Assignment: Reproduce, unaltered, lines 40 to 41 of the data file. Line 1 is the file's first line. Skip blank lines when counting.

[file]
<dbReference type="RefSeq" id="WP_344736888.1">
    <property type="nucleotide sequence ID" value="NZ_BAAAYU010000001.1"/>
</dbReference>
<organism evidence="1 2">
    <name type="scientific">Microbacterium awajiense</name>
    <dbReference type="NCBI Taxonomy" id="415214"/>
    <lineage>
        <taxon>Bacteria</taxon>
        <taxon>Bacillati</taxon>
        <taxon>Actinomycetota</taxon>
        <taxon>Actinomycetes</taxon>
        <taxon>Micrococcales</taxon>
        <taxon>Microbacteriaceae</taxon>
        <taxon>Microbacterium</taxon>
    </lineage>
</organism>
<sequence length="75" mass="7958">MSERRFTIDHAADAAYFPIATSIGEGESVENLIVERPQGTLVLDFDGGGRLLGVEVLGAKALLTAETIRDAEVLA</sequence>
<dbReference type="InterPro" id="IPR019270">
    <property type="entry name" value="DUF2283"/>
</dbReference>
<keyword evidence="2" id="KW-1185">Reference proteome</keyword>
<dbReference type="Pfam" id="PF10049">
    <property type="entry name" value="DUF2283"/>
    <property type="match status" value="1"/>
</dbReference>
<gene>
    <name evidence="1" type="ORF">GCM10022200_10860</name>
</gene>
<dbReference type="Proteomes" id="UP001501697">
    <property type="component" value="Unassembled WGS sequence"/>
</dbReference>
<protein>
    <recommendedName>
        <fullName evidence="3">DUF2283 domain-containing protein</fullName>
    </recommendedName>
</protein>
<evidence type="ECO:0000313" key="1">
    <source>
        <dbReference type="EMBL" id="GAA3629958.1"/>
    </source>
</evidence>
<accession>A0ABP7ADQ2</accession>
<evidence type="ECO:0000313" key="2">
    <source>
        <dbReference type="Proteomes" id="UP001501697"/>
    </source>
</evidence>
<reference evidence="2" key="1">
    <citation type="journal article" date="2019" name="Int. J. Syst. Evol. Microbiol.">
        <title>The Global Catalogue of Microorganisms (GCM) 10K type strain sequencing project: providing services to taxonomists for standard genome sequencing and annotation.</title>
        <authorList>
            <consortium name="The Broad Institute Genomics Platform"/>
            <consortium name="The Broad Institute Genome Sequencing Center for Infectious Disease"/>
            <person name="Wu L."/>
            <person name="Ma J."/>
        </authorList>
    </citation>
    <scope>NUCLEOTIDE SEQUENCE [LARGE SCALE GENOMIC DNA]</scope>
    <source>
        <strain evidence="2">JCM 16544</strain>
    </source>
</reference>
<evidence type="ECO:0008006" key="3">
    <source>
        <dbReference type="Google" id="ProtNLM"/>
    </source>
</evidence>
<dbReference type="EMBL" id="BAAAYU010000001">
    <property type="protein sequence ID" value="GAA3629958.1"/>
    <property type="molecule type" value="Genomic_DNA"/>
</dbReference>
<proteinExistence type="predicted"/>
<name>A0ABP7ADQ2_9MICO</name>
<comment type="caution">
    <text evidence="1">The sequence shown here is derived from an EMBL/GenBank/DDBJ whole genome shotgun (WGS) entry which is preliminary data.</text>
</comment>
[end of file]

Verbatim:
    </source>
</evidence>